First-class row

PUBLISHED: 10:37 13 November 2008 | UPDATED: 13:43 06 May 2010

SIR, — Firstly, could I pass comment on your headline First-class row on overcrowded trains (Herts Advertiser, November 6). First-class accommodation was never provided on Bedford-line trains prior to the introduction of Thameslink services due to the h

SIR, - Firstly, could I pass comment on your headline "First-class row on overcrowded trains" (Herts Advertiser, November 6). First-class accommodation was never provided on Bedford-line trains prior to the introduction of Thameslink services due to the high demand for standard-class accommodation during peak periods and the relatively-low demand for first-class accommodation between Bedford and London. Hence, as you describe, first-class areas remain largely empty while there is severe overcrowding in standard class. Also, for passengers buying a first-class ticket, there is no guarantee that first-class accommodation is provided on the train they travel on.

Secondly, another correspondent points out the unacceptably-long tube interchange at St Pancras. I have travelled forward from Farringdon to Moorgate on a number of occasions and the change is not as quick and easy as we are told. I have experienced waits of eight minutes for Eastbound Met/Circle line trains as well as high levels of overcrowding when trains arrive.

Clearly we are not being told the truth about the "Thamelink upgrade". The Corporation of London issued a press statement some years ago stating that Bedford-line rail users would experience longer journey times to the City and West End when the Thameslink 2000 service was introduced. For Thameslink upgrade read Bedford-line downgrade. Twelve-car trains?. You don't think they're serious - just an excuse to get rid of Moorgate.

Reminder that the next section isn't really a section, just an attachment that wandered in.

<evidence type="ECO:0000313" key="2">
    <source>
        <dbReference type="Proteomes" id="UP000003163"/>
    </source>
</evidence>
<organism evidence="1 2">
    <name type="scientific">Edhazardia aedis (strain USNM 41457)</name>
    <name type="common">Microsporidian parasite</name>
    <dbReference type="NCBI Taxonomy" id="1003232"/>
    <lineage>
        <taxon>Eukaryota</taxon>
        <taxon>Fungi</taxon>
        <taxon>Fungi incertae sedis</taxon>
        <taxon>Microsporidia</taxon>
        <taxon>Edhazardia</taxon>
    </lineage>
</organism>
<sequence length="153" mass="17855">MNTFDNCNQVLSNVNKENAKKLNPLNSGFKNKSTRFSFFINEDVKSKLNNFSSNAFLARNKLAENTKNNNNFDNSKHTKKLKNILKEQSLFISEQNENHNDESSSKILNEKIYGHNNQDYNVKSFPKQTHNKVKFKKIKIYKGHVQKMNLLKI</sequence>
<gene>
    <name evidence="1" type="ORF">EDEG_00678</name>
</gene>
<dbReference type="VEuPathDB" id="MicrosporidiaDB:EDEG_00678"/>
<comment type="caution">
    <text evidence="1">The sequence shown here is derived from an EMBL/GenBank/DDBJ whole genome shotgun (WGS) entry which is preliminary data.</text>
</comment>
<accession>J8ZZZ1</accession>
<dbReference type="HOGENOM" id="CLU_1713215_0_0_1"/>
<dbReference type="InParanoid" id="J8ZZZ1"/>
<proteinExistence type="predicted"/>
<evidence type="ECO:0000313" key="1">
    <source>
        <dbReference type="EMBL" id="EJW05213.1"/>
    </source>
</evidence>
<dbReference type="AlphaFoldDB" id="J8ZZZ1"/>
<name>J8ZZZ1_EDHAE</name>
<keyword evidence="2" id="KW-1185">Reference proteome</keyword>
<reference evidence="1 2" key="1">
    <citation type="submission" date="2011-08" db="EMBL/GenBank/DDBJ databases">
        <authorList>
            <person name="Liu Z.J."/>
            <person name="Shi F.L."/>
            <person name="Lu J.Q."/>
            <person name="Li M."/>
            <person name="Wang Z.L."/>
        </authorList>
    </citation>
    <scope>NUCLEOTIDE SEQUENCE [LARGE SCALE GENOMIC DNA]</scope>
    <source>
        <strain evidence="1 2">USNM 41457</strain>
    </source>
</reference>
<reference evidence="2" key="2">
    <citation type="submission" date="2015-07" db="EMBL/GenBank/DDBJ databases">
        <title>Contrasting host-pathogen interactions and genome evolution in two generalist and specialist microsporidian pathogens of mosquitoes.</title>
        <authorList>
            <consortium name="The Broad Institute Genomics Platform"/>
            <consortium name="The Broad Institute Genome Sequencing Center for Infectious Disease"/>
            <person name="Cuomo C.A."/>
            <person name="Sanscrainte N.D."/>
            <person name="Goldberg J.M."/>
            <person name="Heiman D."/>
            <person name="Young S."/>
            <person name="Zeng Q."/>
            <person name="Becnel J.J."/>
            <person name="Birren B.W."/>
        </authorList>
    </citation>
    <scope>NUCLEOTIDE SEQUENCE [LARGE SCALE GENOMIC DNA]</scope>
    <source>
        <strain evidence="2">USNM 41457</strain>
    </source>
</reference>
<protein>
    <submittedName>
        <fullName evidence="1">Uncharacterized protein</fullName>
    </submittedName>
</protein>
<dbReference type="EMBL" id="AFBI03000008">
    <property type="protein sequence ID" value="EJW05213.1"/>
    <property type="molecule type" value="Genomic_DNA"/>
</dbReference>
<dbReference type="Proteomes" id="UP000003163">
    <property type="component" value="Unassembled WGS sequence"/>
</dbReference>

In 1976, we were promised a fast, reliable electric service to St Pancras and Moorgate at a cost - reported in your newspaper at the time - as equal to a Range Rover for each rail user. The original project had plenty of capacity for expansion with two platforms at Moorgate and seven at St Pancras. Ken Livingstone was the man behind the Thameslink project which has effectively been a downgrade by stealth of the original project delivered late in the 1980s. Barely a month has gone by without some kind of service breakdown or delay.

The main loser in the closure of the Moorgate line will be the City of London and its role as a leading world financial centre.

Can you imagine the Germans shutting a line to the heart of their financial centre? I think not. The Corporation of London and the new Mayor of London, Boris Johnson, would be wise take some positive action. Conservative MP John Redwood is on record as saying he would like to attract private capital into rail infrastructure projects, so perhaps between them all they would like to make a start on looking at the Moorgate line, which could be re-engineered to exist with the Thameslink project, and could perhaps include a more appropriate tube interchange at Kings Cross.

Some years ago, several City institutions joined forces to assist in financing an extension of the DLR to Bank, including a new interchange. With many new homes planned in the Herts/Beds/Northants areas, perhaps a levy could be charged on builders to upgrade the link. Deutsche Bundesbahn, the German rail operator and holder of the Chiltern Rail franchise, has indicated that it would like to finance rail projects, while BAA proposed to finance a Heathrow-Moorgate service, only to be turned down by Railtrack. Surely having a separate franchisee to run the Moorgate line independently from the Thameslink franchise would be an idea too.

So come on politicians, the Bedpan line has been a Cinderella line for too long.

PAUL JOHNSTON

Down Edge, Redbourn.

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